Introducing Theon Cross

1 Mins read

You know you’re onto something good when the don of London Jazz, Gilles Peterson says you’re ‘incredible’.

Promotional Poster - Theon Cross// Ghost Notes

Promotional Poster – Theon Cross// Ghost Notes

Brockley-born Tuba player and composer, Theon Cross has made his mark on the city’s jazz scene, bringing the funk with his exuberant style of playing. He’s also leant a hand to a number of well known, respected musicians such as Pharoahe Monache, Emile Sande, Kano, Jon Batiste & Stay Human and Moses Boyd.

He crafts a unique blend of classic New Orleans Jazz and contemporary sound, which has landed him two nominations for Best Instrumentalist of the year (Jazz FM Awards 2016) and Best Jazz Newcomer (Parliamentary Awards 2016).

It doesn’t stop there. He’s fresh off a string of shows in New York as part of the award winning four-piece Sons of Kemet, taking to the stage in some of the cities most iconic jazz venues such as Le Poisson Rouge. Cross has also been gigging in support of Gilles Peterson’s new compilation We Out Here, released on Peterson’s renowned label Brownswood, which is a showcase of the current wave of young UK jazz musicians.

Ghost Notes is Peckham’s new hub for quality music situated in Peckham Levels, a freshly-transformed seven storey car park-turned creative workspace and cultural destination. It will play host to Theon and his trio on February 26th for a night of fluid yet boisterous, swaggering jazz from one of South London’s finest musicians. Get down to check out Cross hammer out his belters like ode to his code ‘Brockley’ and many others.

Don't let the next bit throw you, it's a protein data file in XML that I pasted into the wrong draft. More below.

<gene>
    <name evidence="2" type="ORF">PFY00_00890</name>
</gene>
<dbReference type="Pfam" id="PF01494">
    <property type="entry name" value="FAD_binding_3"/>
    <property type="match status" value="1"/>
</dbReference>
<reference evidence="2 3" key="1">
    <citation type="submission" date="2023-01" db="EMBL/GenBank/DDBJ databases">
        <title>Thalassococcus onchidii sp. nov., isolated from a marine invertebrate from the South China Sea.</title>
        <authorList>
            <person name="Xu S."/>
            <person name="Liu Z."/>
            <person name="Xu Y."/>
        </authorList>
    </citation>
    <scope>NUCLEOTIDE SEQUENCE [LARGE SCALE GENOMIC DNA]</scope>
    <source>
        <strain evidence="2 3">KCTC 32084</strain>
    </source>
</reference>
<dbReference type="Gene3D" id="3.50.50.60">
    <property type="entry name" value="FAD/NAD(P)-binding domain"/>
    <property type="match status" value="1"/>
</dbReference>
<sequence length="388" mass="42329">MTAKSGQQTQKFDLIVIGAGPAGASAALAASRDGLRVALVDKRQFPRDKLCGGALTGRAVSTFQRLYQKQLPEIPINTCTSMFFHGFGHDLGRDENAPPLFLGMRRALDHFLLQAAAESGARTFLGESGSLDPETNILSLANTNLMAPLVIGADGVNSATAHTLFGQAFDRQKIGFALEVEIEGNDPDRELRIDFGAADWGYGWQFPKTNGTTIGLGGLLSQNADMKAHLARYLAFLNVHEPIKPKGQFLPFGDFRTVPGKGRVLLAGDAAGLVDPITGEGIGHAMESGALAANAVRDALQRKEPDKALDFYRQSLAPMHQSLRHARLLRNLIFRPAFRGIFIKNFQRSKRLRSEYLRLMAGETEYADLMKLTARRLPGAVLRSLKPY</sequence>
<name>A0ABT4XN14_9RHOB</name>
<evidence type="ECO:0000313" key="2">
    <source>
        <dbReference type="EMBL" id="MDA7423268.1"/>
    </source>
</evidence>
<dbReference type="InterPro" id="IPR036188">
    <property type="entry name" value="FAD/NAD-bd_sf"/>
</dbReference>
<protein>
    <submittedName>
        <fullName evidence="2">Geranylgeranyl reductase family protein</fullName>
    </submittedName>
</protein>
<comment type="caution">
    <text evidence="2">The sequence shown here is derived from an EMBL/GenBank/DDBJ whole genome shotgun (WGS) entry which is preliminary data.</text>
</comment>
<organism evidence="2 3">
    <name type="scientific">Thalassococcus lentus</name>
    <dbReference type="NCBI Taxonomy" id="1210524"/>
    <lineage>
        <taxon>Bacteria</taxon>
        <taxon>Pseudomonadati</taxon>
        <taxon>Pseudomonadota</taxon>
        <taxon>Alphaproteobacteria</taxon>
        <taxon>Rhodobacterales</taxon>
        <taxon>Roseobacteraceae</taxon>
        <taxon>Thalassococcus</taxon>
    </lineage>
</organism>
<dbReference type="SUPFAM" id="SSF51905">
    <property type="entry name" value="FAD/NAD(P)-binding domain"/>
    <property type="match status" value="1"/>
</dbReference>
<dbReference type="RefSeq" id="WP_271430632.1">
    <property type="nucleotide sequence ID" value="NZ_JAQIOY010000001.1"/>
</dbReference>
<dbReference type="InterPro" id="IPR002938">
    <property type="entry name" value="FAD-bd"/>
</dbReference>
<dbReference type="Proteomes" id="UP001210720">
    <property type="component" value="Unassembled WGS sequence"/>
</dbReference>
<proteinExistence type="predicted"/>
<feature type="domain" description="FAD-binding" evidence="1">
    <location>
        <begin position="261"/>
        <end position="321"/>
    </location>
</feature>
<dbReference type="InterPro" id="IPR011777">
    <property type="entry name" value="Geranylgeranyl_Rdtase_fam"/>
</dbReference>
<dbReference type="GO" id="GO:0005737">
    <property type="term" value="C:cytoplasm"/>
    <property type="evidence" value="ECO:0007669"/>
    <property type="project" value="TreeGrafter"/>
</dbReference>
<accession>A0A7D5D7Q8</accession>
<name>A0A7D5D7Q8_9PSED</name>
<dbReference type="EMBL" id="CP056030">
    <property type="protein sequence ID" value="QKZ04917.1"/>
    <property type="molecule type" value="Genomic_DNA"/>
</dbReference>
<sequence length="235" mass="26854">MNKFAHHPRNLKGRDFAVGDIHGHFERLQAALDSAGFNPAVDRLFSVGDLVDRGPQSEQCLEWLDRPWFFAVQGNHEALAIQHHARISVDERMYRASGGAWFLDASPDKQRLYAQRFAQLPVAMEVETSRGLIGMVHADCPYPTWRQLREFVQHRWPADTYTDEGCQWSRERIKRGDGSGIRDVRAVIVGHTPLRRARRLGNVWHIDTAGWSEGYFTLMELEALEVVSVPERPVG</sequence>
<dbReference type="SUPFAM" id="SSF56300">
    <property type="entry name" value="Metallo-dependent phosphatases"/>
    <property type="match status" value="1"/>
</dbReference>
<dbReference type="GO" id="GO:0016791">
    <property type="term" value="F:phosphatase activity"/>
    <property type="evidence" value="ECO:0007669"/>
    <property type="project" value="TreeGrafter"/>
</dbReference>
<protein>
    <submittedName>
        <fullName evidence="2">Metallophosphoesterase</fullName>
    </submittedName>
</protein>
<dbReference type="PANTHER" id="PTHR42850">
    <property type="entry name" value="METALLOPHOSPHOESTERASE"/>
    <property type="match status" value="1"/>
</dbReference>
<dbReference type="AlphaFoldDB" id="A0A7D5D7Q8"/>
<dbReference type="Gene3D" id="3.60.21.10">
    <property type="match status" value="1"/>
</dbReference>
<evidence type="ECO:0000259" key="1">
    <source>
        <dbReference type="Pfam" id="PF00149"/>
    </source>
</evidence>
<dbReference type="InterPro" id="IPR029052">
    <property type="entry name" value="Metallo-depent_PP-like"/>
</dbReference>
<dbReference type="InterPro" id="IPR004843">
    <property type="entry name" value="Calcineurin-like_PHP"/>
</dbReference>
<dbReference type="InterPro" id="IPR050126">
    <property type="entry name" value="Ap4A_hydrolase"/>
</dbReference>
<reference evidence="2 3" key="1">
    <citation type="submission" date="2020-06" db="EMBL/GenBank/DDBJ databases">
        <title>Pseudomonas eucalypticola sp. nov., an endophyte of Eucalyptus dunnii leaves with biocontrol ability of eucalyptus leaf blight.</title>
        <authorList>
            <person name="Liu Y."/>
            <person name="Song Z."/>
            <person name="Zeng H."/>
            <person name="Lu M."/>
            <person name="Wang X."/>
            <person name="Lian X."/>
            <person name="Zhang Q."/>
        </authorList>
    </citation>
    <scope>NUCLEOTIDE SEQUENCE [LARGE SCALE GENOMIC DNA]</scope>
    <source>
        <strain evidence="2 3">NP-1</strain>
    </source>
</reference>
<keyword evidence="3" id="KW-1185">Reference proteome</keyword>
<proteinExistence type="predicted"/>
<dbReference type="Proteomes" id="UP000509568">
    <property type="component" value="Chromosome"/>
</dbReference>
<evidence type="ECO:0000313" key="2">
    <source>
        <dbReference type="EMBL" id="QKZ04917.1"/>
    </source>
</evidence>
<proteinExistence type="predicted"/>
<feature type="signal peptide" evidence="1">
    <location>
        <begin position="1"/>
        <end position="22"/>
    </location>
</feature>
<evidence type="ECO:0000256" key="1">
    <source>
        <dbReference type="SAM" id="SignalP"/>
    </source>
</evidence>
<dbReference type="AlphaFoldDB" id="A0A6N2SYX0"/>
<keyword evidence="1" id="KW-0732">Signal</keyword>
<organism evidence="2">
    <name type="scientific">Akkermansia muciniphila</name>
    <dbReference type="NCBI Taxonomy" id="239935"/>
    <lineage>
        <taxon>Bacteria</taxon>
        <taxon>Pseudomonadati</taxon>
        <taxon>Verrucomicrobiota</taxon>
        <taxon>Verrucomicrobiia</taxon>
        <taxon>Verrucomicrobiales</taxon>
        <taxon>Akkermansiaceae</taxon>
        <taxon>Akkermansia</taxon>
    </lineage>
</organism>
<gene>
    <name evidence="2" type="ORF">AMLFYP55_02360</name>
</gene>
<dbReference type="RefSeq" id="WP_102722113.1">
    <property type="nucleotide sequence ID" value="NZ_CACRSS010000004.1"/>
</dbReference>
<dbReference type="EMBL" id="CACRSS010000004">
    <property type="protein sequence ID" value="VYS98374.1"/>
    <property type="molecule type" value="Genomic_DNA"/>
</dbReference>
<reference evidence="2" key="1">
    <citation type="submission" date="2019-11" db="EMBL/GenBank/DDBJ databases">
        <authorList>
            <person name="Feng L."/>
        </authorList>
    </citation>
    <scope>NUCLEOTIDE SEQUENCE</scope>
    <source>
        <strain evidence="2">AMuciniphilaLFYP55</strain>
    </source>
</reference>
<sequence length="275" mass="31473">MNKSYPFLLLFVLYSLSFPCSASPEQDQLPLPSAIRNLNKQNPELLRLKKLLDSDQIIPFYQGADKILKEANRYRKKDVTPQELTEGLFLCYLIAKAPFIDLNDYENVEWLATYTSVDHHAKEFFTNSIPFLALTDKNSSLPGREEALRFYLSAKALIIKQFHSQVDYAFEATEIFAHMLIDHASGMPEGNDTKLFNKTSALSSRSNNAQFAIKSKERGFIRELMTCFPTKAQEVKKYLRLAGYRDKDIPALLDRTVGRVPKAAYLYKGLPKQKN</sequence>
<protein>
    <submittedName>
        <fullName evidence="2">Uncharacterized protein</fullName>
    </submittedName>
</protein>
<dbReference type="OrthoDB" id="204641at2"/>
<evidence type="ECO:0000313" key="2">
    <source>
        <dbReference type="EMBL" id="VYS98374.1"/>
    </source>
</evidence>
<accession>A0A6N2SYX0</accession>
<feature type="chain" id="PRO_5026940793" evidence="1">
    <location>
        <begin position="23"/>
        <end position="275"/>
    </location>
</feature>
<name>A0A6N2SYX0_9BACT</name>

Tickets are on sale now via, See Tickets, Dice and Resident Advisor.



Featured image by Theon Cross 

Related posts

Is jazz music in everything we listen to?

5 Mins read
Some say that jazz music doesn’t need to make a comeback, it already is influencing everything we listen to.

The top London festivals in 2019

4 Mins read
These inner-city music festivals lack trash, have a quality line up and a low-key reputation so you can avoid all the sweaty queues this summer

Jazz: No sell-by date

12 Mins read
With the discussion around the idea of Jazz dying as an art form, we look at the people who disagree with this idea, as they continue to keep the genre alive. Putting their own personalities and influences into their music, they recreate the way in which we listen to Jazz.